Kudzu (known in some parts of the United States and most other countries as Japanese Arrowroot) is a group of plants from the pea family that are native to parts of Asia. Much like the common pea plant, it climbs and coils as it grows. Unlike the common pea plant it climbs and grows and coils like a pea plant from some monster sci-fi show.
If you are not from the US south, you may have never heard of kudzu. If you are from the US south you may wish you had never heard of kudzu. We remember kudzu as a tripper of children; a ripper of socks; a lowly plant but a highly effective hurdle in the path of life – in other words, a real nuisance. And, for many people, it still is. It can easily overtake a 100 acre farm in just a few years if left to its own growth tendencies. The plants can grow over trees, houses, telephone poles – nothing is too big a challenge for its growth abilities. According to Science Daily, it is currently estimated to be growing at a rate of 150,000 acres per year in the US.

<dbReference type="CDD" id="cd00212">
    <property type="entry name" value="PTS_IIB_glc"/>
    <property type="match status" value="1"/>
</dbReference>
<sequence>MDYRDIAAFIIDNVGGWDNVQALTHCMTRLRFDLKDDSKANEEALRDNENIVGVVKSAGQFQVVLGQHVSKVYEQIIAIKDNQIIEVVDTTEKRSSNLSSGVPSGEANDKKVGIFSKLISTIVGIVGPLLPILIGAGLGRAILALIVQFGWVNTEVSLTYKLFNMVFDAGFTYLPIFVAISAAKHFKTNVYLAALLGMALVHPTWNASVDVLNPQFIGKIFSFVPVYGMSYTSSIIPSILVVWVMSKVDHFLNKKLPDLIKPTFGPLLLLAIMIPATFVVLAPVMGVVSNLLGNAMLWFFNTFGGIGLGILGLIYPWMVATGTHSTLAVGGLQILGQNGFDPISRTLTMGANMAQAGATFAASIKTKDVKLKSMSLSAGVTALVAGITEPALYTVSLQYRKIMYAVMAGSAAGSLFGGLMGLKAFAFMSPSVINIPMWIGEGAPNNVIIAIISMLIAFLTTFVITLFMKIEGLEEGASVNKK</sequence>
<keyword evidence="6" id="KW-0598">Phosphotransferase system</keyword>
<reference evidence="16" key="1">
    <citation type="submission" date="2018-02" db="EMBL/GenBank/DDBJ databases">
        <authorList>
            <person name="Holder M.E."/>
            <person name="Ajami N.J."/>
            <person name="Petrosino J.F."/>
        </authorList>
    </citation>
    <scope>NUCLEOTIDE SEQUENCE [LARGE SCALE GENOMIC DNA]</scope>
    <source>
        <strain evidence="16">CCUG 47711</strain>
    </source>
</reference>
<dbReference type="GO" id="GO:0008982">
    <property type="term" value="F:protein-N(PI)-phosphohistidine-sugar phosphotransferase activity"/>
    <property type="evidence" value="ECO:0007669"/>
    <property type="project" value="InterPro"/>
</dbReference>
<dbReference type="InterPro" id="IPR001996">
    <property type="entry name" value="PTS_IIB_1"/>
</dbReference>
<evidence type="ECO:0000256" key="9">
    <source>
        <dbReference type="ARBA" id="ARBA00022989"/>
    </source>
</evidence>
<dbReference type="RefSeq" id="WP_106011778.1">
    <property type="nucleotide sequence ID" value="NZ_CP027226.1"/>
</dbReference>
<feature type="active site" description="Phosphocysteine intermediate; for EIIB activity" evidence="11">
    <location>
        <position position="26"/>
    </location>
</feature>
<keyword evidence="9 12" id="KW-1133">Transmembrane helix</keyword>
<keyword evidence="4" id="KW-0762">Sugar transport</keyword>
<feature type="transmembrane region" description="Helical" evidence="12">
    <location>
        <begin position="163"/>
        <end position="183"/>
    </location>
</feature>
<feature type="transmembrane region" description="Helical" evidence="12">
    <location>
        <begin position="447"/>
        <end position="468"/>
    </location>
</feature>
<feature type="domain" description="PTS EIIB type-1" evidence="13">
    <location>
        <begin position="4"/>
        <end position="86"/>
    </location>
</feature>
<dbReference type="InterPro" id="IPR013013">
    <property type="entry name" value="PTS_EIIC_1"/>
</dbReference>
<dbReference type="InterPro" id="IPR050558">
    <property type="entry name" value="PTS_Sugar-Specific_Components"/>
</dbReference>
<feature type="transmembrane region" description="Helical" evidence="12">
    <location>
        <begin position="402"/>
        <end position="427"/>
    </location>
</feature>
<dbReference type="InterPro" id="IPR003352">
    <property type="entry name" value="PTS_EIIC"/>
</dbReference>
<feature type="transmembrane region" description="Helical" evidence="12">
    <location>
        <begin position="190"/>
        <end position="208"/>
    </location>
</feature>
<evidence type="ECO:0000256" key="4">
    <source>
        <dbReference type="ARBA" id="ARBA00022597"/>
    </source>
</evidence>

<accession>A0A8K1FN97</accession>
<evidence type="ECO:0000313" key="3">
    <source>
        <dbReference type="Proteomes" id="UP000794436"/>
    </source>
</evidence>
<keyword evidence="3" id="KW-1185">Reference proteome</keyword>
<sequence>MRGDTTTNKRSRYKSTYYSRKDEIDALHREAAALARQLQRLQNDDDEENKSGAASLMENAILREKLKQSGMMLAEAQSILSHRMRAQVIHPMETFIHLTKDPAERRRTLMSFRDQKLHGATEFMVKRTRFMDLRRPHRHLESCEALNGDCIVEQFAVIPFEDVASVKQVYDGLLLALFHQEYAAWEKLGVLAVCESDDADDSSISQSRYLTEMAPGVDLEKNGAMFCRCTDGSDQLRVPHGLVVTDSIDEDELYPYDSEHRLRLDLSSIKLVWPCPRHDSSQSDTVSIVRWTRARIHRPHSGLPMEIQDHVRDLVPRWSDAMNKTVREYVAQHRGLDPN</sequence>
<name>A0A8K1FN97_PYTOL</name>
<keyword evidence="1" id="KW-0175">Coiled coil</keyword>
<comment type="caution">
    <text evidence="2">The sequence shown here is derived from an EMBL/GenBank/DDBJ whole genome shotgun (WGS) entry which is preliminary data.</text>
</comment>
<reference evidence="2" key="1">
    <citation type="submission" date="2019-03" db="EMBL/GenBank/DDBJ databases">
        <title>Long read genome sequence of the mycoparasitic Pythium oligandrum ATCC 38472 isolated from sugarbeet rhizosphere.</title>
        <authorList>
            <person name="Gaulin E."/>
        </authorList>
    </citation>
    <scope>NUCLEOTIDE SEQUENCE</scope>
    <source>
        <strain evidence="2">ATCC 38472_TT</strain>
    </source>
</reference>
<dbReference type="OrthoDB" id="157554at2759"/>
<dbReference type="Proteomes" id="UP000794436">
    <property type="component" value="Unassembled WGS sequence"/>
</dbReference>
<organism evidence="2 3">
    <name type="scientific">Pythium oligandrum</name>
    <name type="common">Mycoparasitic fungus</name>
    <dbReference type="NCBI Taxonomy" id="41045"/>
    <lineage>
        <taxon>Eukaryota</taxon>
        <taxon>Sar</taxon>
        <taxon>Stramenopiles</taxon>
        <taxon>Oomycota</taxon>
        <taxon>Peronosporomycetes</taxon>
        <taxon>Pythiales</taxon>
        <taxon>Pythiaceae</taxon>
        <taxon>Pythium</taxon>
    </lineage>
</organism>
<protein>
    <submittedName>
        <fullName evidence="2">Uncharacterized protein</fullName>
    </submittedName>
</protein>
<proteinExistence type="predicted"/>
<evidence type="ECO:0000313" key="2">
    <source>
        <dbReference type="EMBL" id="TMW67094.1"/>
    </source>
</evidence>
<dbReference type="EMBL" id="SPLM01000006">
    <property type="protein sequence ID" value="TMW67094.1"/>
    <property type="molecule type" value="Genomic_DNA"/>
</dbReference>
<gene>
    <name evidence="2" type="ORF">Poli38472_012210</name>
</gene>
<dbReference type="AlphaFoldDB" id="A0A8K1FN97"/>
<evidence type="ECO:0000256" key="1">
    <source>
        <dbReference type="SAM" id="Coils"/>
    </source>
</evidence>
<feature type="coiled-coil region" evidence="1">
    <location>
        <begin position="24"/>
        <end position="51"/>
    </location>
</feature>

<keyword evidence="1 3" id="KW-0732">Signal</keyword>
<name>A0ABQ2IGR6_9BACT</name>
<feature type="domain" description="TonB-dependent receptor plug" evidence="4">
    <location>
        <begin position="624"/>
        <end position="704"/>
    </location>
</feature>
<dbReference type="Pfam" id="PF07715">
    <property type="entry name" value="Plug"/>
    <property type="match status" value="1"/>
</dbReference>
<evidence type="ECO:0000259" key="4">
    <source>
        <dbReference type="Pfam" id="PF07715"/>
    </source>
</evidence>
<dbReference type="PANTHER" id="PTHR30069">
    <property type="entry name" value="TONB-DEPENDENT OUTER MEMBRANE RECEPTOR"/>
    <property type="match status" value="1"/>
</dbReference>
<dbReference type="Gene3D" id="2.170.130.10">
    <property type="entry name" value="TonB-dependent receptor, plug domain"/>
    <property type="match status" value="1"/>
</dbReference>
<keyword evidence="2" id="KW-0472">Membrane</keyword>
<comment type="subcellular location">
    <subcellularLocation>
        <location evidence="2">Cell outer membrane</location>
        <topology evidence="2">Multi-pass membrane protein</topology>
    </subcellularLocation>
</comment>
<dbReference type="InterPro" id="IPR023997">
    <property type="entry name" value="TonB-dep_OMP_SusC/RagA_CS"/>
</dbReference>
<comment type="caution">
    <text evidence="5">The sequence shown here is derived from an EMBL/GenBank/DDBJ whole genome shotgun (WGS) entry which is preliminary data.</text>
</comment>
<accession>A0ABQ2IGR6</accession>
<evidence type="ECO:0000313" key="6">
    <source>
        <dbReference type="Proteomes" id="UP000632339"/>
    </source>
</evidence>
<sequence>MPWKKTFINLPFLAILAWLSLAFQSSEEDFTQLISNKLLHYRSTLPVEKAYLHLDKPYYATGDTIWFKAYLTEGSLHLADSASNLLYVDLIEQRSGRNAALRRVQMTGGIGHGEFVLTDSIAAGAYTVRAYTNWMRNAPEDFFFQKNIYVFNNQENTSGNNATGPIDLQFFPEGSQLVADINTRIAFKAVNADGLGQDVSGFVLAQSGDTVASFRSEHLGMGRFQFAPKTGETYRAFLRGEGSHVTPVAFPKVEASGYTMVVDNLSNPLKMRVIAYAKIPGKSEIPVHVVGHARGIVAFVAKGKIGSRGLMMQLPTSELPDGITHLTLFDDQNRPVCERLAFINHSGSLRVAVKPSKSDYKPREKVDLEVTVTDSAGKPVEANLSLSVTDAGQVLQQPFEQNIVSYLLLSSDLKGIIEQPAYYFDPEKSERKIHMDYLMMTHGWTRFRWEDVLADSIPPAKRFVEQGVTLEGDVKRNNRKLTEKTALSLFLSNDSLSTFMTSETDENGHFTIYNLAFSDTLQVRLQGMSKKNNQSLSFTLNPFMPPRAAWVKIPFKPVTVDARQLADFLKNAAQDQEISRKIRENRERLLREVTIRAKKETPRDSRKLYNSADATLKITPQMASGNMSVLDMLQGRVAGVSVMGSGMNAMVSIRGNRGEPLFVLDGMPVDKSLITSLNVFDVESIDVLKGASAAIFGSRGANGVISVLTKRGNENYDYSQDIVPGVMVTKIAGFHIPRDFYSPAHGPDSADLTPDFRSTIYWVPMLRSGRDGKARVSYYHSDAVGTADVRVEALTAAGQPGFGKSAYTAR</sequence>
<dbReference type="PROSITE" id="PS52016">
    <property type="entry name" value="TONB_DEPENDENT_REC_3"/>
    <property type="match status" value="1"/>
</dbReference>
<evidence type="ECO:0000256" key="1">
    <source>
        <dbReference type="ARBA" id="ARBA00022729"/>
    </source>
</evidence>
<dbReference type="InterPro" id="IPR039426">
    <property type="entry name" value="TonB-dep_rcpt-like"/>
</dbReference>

That being said, kudzu is also a great plant in its own right. Just a few of its positive traits are :
- It can be used as an effective soil erosion control
- Grazing animals find it palatable and it is of high nutritional quality for them
- It increases the nitrogen in the soil where it grows
- You don’t need to plant it, fertilize it, or tend it (just throw some seeds out in the back pasture)
- Its deep taproot system transfers deep minerals to the top soil
- Hay made from kudzu has up to 18% crude protein and at least 60% total digestible nutritive value
- Its fiber can be used for art and clothes (much like hemp) and paper
- It can be used for several medicinal purposes
- Kudzu can be used in food and drinks
- It can be used as fuel, both in “raw” form or processed for the ethanol
You might want to consider growing kudzu, and using it as fuel during its ‘dead’ season – or use it in one of the other uses listed above. It’s a bit of a commitment to plant it – so choose wisely my friend.